December 19, 2018

Kimora Lee's husband faces criminal charges for his part in corrupt scheme that lost billions

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Kimora Lee Simmons’ husband, Tim Leissner, may spend up to ten years in prison for criminal charges filed by the Malaysian government.

According to the Associated Press, the country filed criminal charges against Goldman Sachs and two former executives on Monday for their part in the alleged multibillion-dollar ransacking of state investment fund 1MDB, initially earmarked for bolstering Malaysia’s economy.

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Leissner, who was the Chairman of the bank’s Southeast Asia operations, and another executive, Roger Ng Chong Hwa may get prison sentences of up to ten years for their involvement.

Malaysian Attorney General Tommy Thomas said the government is seeking several billion dollars in fines from Goldman Sachs for breaching securities laws, including making false and misleading statements to investors.

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Last month, Leissner took a plea deal with US prosecutors, confessing his involvement in the disappearance of billions of dollars from the sovereign wealth fund. He is free on $20million bail and has agreed to pay $43million.

No sentencing date has been set, and it’s not sure yet that his plea deal has helped him escape going to jail.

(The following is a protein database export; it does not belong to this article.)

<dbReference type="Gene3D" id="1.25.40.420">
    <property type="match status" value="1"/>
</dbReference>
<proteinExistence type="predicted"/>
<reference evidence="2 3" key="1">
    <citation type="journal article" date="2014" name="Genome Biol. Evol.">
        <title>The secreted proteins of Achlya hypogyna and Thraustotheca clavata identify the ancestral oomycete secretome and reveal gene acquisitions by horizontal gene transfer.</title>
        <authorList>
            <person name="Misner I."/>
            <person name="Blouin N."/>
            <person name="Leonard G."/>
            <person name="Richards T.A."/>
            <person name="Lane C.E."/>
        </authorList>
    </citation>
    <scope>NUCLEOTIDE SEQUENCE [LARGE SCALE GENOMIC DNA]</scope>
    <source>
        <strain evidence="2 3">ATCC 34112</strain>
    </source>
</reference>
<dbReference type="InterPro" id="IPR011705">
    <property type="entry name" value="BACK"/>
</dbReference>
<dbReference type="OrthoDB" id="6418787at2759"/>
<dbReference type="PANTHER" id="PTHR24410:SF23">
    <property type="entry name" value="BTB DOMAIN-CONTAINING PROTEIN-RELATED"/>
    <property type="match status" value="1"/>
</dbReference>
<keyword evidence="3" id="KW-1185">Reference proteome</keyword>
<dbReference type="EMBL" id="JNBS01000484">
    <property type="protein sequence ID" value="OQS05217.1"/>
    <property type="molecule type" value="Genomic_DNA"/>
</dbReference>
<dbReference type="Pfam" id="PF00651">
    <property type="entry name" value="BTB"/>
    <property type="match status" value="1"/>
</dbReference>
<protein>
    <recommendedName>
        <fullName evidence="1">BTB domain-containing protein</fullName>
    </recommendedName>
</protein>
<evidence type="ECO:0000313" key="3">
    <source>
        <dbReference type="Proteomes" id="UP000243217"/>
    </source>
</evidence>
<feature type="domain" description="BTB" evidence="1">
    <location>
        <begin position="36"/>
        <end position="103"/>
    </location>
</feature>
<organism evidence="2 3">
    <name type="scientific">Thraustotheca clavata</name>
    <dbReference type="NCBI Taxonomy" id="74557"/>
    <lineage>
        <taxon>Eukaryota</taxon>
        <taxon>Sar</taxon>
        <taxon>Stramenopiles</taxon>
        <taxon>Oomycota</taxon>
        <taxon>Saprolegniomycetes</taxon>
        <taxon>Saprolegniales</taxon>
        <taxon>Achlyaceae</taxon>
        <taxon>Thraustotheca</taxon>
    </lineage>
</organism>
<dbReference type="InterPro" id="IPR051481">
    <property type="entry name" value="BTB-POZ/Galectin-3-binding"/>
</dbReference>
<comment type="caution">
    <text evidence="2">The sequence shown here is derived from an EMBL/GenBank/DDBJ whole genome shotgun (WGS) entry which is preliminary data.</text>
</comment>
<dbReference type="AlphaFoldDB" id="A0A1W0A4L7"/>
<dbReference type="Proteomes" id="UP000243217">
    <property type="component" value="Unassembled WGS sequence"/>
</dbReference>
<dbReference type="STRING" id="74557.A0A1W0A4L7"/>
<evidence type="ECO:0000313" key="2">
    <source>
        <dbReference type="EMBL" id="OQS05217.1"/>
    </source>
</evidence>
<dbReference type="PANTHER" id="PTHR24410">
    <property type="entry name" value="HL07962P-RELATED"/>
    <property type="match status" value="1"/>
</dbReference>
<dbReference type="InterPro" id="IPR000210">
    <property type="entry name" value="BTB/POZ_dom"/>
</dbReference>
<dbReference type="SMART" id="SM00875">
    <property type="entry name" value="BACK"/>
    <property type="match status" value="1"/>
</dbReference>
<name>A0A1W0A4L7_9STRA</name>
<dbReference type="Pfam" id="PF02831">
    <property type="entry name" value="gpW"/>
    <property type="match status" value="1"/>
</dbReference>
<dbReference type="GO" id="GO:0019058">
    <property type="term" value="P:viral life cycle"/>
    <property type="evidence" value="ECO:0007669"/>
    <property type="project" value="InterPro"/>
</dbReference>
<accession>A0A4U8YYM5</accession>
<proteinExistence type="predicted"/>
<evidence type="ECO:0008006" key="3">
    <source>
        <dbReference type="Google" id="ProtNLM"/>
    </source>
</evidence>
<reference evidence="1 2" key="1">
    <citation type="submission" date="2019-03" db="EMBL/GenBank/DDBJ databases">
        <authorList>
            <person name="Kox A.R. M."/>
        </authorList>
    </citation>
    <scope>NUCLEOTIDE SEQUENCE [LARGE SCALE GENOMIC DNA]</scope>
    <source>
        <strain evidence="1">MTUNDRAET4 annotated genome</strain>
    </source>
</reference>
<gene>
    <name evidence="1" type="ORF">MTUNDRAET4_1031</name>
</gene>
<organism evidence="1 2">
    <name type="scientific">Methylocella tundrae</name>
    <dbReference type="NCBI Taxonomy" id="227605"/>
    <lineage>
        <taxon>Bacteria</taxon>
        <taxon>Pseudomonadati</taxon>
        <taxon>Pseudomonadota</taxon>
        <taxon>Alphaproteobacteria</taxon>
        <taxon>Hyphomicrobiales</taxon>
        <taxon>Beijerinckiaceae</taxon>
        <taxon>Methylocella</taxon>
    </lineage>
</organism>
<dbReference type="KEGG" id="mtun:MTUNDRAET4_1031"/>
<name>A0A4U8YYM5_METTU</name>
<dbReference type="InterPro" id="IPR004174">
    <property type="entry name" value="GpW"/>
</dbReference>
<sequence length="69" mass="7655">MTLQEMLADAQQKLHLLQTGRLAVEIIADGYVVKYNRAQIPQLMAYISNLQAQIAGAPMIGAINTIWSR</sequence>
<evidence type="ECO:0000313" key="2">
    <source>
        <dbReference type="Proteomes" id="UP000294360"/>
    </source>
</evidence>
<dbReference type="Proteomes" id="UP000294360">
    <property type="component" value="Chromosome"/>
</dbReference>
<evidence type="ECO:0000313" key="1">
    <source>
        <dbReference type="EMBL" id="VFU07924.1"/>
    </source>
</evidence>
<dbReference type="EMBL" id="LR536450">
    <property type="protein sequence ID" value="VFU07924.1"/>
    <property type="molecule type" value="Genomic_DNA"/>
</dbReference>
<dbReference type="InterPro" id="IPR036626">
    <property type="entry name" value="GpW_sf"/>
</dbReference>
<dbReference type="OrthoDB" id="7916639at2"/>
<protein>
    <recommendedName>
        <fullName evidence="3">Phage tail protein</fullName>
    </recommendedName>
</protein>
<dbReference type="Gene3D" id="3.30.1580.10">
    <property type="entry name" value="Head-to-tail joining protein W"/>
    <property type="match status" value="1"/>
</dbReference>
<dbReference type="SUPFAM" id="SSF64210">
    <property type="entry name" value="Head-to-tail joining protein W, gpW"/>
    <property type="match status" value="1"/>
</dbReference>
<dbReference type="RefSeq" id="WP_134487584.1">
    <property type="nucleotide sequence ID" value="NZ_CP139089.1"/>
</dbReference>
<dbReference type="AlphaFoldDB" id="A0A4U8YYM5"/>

Malaysian and U.S. prosecutors allege that bond sales organized by Goldman Sachs for 1MDB provided one of the means for associates of former Malaysian Prime Minister Najib Razak to steal billions over several years from the fund.

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Razak himself is currently facing corruption charges and assets bought with the stolen funds are already being recovered. The money was allegedly used to fund Hollywood films including “The Wolf of Wall Street” and to purchase luxuries such as diamond jewelry for Razak's wife, a yacht, artworks, and high-end properties.

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They also used the money to purchase gifts for celebrities including Leonardo di Caprio and supermodel Miranda Kerr who got a transparent piano and jewelry that can cost up to $100million. Both celebs are said to have returned their gifts to authorities.

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Goldman Sachs has denied any wrongdoing in a statement released in response to Malaysia’s charges. The bank’s spokesman, Edward Naylor, said:

“We believe these charges are misdirected and we will vigorously defend them and look forward to the opportunity to present our case. The firm continues to cooperate with all authorities investigating these matters.”

Meanwhile, another man indicted in the scandal, Low Taek Jho, also an associate of the former Prime Minister, remains at large. Low had previously refused to be tried in Malaysia, and the police said in July that he fled Macau to an unknown destination.

Before the criminal charges, Low was a popular face in the New York City and Los Angeles club scenes. In 2012, he threw a lavish 31st birthday bash attended by Leonardo DiCaprio, Kim Kardashian, and other celebrities.

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